Student Perspective: Electrical Engineering Education Amid COVID-19
By: Elizabeth Zidar, Northwestern University
It was early March, and I was studying for my physics final the next week with a few of my friends, when I learned that all the rumors about an actual global pandemic were legitimate. When all of our exams became optional and we were being told to drop everything and just get home as soon as possible, my friends and I realized that our lives were never going to be the same again. Universities would not be sending us home and cancelling finals if COVID-19 were not a genuine threat to our safety. A few days later, I packed up my dorm, jokingly fist-bumped my friends goodbye, and drove home for our now two-week-long Spring Break. Little did I know that it would be over six months until I saw them again in person.
Luckily, I only lived about 20 minutes away. I am about to begin my third year at Northwestern University, and I am studying Electrical Engineering. During the Spring Quarter when all of my courses were abruptly moved online, I at least had the privilege of being in the same time-zone as my university, but my friends who live in California or Germany or China had to adjust their entire lives just to make it to our Zoom classes on time. One major part of college is socialization--meeting new people, making friends, studying or hanging out together--which was essentially lost with the change to online learning. Not seeing anyone around my age other than my three brothers for six months is a life I would probably not choose for myself ever again. On Zoom, you are not able to chat with a new study partner in the few minutes before class or introduce yourself to the person sitting next to you. The classes I found to be most engaging were the ones with class group chats--sometimes you need a place to ask your peers for homework help or to send notes, but sometimes you also need a place to laugh at jokes or smile at pictures of someone’s dog. Everyone is desperate for human interaction right now, so every little glimpse of camaraderie made a big difference.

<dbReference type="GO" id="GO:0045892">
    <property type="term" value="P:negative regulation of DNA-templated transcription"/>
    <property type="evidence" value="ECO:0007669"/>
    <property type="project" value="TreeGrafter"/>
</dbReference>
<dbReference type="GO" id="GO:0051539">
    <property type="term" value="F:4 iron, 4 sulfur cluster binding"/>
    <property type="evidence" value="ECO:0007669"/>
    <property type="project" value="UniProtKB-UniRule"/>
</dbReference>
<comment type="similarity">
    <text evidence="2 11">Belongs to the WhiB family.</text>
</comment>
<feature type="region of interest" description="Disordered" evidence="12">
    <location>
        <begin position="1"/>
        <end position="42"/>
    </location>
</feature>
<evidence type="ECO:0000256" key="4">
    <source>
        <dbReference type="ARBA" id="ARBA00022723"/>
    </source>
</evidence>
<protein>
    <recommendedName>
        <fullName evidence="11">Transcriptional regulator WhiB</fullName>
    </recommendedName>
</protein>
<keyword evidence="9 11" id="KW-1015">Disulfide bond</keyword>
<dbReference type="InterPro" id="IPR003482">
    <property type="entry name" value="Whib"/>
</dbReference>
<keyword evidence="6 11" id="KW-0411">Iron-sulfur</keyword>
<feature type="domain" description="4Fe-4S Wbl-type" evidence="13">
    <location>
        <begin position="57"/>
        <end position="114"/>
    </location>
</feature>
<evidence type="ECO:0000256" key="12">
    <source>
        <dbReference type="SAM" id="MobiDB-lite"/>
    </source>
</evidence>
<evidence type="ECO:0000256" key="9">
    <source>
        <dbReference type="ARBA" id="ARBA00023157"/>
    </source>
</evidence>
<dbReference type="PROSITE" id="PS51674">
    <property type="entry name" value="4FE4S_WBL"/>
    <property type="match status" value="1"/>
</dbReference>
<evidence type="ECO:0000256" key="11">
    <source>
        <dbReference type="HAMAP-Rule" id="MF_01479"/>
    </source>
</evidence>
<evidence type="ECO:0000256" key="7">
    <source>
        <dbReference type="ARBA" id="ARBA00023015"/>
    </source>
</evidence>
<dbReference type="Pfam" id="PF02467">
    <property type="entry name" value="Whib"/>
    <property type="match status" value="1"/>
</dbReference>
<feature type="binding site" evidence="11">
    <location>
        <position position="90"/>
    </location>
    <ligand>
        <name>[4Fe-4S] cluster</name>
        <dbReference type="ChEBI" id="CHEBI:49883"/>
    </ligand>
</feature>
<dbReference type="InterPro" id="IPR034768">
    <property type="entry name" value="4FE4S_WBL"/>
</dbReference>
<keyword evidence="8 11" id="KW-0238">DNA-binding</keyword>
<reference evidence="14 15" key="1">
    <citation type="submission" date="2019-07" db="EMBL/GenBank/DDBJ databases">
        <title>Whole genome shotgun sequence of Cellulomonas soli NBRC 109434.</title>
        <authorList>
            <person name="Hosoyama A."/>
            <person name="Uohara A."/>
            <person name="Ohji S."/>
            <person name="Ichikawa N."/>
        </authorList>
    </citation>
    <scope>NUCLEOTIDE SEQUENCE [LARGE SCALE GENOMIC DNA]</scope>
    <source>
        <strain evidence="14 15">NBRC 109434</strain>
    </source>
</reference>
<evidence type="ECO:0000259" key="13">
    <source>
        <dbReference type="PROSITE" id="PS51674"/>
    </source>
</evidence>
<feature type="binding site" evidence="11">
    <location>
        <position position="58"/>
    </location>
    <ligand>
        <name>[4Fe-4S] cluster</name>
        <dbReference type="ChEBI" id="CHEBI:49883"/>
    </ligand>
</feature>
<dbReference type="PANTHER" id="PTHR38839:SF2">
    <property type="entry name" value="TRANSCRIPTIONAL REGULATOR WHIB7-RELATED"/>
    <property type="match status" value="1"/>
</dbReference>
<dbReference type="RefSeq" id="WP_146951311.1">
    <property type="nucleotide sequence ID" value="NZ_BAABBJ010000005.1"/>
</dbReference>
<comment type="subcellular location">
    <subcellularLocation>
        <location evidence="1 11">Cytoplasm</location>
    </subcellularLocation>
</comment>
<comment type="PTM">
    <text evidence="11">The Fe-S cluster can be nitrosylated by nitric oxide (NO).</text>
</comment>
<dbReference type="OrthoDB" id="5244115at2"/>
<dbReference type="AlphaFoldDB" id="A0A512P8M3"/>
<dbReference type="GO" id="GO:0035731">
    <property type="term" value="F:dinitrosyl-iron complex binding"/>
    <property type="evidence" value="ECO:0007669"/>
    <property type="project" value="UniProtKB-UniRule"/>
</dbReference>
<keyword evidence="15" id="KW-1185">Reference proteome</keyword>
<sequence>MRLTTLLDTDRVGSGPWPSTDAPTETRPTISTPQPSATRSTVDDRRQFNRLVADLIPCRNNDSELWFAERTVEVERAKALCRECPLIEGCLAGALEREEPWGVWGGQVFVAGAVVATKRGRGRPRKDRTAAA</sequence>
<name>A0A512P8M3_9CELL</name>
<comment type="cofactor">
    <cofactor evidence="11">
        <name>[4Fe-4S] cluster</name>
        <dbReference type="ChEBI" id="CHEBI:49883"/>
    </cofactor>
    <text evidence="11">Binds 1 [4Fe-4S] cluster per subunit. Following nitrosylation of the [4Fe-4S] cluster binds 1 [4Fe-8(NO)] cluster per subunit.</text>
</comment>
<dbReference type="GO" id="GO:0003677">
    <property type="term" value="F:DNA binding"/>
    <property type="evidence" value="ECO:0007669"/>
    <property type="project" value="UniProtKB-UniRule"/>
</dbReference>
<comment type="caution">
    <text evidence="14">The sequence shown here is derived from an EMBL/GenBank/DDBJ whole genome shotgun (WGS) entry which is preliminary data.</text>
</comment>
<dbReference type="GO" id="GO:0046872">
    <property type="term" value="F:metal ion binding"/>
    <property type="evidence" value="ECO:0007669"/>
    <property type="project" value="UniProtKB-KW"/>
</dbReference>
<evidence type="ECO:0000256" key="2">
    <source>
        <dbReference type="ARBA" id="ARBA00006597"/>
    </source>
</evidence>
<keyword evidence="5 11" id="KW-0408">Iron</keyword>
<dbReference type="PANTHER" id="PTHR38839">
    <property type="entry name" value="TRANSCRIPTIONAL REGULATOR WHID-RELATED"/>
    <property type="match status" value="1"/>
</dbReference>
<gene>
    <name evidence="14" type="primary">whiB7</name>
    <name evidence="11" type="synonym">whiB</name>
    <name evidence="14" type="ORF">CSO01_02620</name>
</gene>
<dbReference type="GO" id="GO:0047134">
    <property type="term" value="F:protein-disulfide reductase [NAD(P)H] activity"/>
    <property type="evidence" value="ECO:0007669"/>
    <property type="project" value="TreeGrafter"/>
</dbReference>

Throughout the first few weeks of going online, everyone was still getting used to this new norm. It definitely took some professors longer than others to embrace the change and to recognize that they really need to understand Zoom and Google Drive and Canvas in order to give us any semblance of a quality education, but there were also those professors who went above and beyond to make their classes fun and engaging. I am looking forward to this Fall quarter because everyone has had much more time to prepare for a remote version of their courses. My experience this summer has definitely reinforced my hope, since I was able to peek behind the curtain and see all of the work our professors are doing to make our education worthwhile.
Because my plans to study abroad in Berlin this summer were cancelled, I met with John Janowiak at ECEDHA, the Electrical and Computer Engineering Department Heads Association, right around the time their annual conference was unfortunately also cancelled. As an intern for ECEDHA this summer, I worked on many different projects, but my biggest job was to build up the ECE Lab Pros Network, a place for all of the Lab Managers and Technicians and Supervisors at universities across the country to share their stories and online teaching experiences and to collaborate with each other in preparation for the Fall. We hosted webinars throughout the summer, which I got to attend and offer feedback as an actual engineering student. It was always so reassuring to know that hundreds of Lab Pros took time out of their busy summers to come together to discuss their suggestions for new equipment or new techniques for cleaning or creative ways for students to socialize with each other. The world of higher education is usually so competitive, but this summer I truly saw the solidarity among my professors, because how else are we supposed to get through this? Collaboration is the new name of the game, and I had an excellent example set for me this summer.
Looking ahead, I am very eager to start classes. Although first- and second-year students will not be on campus this quarter, I will at least be able to see some of my peers again. Then, once this quarter is over, I have the opportunity to co-Chair a panel of engineering students from universities across the country during the ECEDHA Lab Pros Network Summit in December. By then, we will have experienced two different versions of remote education (the Spring and this Fall), and I am sure my peers and I will have a lot to say about our new normal.